09 July 2008

Susan Stewart

[from Susan Stewart's The Hive, 1987]

Mother's Day

    If your mother is alive, wear
    a red carnation; otherwise, wear
    a white one to be banquet.
    -- Mother's Day program, 1962

This was the black day in the house of straw,
The frail house built by the north-gone swallows.
All morning they beat sideways against the windows, hollowing
An old ache out of ice and putty, then the slow thaw
Of daylight on the spattered panes. What calls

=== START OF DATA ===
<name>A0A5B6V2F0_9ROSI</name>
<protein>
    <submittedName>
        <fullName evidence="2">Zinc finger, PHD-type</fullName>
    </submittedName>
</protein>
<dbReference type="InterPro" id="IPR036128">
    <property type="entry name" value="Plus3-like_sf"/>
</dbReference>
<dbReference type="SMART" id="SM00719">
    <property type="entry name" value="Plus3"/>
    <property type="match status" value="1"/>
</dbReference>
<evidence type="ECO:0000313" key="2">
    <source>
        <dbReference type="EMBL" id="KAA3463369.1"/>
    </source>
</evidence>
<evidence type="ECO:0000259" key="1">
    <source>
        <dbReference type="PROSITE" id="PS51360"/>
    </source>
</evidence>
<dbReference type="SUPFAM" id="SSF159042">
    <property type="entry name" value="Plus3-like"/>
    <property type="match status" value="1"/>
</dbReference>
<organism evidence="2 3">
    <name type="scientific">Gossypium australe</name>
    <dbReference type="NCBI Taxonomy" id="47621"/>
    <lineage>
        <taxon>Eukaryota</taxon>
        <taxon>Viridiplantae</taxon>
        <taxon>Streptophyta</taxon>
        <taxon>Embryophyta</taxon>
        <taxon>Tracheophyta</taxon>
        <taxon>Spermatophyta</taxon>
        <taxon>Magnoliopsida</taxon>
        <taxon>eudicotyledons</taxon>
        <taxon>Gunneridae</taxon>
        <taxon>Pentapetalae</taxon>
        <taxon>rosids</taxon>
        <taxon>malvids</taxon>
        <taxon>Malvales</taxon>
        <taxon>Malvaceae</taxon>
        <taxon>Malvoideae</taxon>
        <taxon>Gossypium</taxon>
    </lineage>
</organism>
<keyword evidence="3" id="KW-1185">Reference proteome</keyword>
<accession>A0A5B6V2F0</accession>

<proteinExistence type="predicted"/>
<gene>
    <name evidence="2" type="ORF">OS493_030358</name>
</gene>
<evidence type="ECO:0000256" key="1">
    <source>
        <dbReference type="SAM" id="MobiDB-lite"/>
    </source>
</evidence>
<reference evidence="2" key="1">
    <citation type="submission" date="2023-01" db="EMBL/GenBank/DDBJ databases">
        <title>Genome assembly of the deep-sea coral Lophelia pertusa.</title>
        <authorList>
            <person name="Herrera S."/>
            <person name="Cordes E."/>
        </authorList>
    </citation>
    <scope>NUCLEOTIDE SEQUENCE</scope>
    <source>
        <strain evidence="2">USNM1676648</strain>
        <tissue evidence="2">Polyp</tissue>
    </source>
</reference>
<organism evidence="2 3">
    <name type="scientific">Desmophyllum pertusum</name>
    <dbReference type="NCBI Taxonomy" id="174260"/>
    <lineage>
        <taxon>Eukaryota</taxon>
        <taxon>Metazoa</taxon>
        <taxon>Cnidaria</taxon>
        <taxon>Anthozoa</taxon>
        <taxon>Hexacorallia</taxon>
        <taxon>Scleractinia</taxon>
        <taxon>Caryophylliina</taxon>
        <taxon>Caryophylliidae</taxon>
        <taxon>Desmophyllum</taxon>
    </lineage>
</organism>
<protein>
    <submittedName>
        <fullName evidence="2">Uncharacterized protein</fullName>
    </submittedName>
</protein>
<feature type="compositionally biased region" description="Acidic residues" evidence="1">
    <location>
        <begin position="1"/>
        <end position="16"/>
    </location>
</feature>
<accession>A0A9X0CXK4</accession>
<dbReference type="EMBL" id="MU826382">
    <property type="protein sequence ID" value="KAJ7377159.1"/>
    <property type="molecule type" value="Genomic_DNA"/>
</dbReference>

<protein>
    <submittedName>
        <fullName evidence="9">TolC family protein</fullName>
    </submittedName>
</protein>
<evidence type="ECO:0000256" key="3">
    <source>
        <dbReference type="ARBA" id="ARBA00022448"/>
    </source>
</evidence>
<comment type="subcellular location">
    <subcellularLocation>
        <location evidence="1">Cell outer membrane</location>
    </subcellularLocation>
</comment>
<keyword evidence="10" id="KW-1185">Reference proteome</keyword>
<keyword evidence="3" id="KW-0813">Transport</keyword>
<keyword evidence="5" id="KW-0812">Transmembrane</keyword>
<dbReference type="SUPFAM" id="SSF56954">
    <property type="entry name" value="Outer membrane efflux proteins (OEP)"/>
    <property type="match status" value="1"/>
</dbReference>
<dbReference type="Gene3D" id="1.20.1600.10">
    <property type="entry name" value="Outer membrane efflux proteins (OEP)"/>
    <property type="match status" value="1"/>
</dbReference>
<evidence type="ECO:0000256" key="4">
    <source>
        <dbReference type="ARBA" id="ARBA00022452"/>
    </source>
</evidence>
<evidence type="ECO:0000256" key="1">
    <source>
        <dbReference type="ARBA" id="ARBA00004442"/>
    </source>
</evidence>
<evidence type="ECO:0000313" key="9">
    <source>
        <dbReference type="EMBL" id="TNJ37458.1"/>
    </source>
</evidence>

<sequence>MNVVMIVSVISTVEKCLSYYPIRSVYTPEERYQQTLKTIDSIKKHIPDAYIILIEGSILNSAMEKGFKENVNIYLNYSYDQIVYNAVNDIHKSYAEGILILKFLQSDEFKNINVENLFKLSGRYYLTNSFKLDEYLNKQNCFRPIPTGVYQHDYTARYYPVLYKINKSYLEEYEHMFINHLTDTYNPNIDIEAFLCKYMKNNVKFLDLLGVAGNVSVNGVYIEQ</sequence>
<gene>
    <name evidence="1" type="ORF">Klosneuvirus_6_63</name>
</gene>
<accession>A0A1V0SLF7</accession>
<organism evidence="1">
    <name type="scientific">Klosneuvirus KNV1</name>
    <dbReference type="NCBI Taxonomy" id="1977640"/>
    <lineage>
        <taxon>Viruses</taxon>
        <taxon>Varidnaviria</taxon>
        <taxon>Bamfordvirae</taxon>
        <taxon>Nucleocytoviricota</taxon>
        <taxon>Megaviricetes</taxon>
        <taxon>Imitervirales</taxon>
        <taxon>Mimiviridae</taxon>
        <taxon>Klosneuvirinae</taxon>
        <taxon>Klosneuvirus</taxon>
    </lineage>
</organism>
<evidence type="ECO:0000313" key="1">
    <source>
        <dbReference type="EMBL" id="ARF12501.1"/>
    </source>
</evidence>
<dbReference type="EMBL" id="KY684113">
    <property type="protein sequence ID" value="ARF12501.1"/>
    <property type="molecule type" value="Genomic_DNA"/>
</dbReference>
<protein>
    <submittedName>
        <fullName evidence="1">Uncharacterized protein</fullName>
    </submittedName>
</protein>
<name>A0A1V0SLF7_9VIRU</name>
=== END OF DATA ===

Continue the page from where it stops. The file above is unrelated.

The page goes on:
Them to that spent light must be desire, and desire's own callow
Reflection: the lost wing, the fire gone out, the tallow
Hardening. This, love, is the nest that falls

In the back of the mind forever, where a mother
Is still alive, a song's not quite forgotten, and so turns
Back slowly in strings and twigs. I need a mended curtain,
A battered red carnation, a certain
Accompaniment to the end of winter as this high sun burns
On the glass, the white blanket; an extra wing, a tuck or gather.

The Hive: Poems (Contemporary Poetry Series (University of Georgia Press).)

No comments:

Post a Comment